The world is heating up beyond the capacity of some countries to cope. Entire populations of Pacific islands are threatened, jeopardising the sovereign rights of these countries and the security of the region. This book explores what a just response to the risk of climate change displacement in the Pacific could look like.
It’s a difficult conversation. For many Pacific islands, talking about plans to abandon their country risks providing the international community with an excuse to not reduce emissions. Yet internal climate change displacement cannot be avoided, and cross-border displacement may become a reality without urgent climate action. The risk of this dispossession presents profound questions of life, identity and justice for all of us living in the Pacific, in light of the fundamental principles of international law and our commitments in Te Tiriti o Waitangi.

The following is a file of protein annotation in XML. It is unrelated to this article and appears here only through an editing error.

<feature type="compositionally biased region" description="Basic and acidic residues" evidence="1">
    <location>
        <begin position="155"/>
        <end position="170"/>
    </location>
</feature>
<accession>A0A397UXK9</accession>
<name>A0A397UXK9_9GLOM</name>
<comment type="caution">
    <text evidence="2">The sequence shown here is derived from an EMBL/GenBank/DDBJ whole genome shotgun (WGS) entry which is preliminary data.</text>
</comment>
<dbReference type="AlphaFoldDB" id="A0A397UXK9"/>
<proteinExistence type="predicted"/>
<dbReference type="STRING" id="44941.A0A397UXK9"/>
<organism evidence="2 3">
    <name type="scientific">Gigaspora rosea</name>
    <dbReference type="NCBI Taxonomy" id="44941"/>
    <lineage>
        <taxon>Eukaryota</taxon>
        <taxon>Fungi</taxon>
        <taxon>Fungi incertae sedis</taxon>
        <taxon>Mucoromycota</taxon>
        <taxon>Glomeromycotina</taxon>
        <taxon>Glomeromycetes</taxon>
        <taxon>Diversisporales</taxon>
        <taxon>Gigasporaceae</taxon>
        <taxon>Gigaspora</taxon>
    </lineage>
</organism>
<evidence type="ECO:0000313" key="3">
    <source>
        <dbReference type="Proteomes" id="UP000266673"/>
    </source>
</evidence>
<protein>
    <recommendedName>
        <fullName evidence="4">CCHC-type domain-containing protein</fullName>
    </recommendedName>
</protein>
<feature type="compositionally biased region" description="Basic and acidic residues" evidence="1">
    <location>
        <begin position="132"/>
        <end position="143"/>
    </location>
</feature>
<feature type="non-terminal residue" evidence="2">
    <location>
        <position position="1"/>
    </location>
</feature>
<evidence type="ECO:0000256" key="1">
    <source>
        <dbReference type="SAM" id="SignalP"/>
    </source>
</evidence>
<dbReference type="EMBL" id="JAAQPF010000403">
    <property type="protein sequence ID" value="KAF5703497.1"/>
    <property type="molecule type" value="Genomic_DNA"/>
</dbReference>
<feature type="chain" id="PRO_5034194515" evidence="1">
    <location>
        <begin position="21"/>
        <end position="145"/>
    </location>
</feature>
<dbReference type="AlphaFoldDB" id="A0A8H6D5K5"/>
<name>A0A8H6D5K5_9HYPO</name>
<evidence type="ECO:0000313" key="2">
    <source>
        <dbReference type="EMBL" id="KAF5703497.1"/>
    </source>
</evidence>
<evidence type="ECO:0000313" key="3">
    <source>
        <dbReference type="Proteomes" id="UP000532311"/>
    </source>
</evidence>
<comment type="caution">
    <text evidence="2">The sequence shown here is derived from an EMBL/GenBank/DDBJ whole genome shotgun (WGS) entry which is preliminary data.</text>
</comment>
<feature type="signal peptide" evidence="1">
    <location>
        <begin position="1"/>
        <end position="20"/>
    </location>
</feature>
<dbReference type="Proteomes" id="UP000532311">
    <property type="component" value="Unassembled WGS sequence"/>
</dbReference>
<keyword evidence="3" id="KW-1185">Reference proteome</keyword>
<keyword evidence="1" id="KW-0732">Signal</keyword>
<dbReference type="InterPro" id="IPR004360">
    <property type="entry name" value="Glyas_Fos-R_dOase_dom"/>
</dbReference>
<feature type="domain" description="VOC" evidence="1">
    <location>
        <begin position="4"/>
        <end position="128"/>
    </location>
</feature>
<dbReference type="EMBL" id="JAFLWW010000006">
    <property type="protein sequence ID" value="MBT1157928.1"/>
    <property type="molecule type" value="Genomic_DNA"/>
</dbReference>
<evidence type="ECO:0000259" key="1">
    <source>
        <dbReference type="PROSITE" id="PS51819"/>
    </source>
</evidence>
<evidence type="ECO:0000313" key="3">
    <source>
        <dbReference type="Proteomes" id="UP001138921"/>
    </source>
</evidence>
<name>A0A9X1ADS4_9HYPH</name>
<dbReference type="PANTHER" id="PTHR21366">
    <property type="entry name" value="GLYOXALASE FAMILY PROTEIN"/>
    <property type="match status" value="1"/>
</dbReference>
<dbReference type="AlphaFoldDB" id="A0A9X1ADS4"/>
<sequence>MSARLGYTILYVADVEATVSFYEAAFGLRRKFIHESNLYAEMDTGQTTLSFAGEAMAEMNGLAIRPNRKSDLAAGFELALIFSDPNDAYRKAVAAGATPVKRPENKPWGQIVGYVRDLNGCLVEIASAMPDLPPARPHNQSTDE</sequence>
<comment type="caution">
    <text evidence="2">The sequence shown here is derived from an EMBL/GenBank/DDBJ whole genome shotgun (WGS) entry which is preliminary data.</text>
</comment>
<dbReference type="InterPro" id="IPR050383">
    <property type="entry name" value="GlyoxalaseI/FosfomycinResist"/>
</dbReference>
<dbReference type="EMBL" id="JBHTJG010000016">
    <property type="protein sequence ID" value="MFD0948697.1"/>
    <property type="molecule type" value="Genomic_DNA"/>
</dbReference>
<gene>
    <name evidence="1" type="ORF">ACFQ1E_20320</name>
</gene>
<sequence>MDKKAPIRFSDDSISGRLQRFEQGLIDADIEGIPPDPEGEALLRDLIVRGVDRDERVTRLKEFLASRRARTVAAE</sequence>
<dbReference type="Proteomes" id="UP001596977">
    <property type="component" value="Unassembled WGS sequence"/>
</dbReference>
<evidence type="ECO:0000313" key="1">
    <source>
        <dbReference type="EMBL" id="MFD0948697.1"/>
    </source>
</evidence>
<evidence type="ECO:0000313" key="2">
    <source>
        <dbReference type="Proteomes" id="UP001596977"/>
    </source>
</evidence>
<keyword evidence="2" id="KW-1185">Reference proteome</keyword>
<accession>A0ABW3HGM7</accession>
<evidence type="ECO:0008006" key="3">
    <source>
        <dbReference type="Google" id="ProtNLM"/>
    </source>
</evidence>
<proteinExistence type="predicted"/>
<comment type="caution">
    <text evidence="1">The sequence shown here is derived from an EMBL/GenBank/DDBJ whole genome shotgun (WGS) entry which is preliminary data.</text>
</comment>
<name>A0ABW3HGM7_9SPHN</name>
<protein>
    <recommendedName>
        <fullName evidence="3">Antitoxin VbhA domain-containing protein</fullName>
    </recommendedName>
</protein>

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BWB Texts are short books on big subjects by great New Zealand writers. Spanning contemporary issues, history and memoir, new BWB Texts are released regularly, and the series now amounts to well over fifty works.
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This book brings into question New Zealand's position in the Pacific region within the era of climate change and the threat of climate change displacement. The complex issues of environmental and societal vulnerability, statehood and identity are carefully considered within Aotearoa New Zealand’s historical and contemporary relationships with the Pacific region. Included in the analysis is the call to amplify the voices of Māori when conducting international relations, and for Māori tenets and Te Tiriti o Waitangi to be central to future approaches to the risk of climate displacement. A thought-provoking read on how we might respond to future climate change emergencies.
– Dr Evelyn Marsters, Co-Director of New Zealand Alternative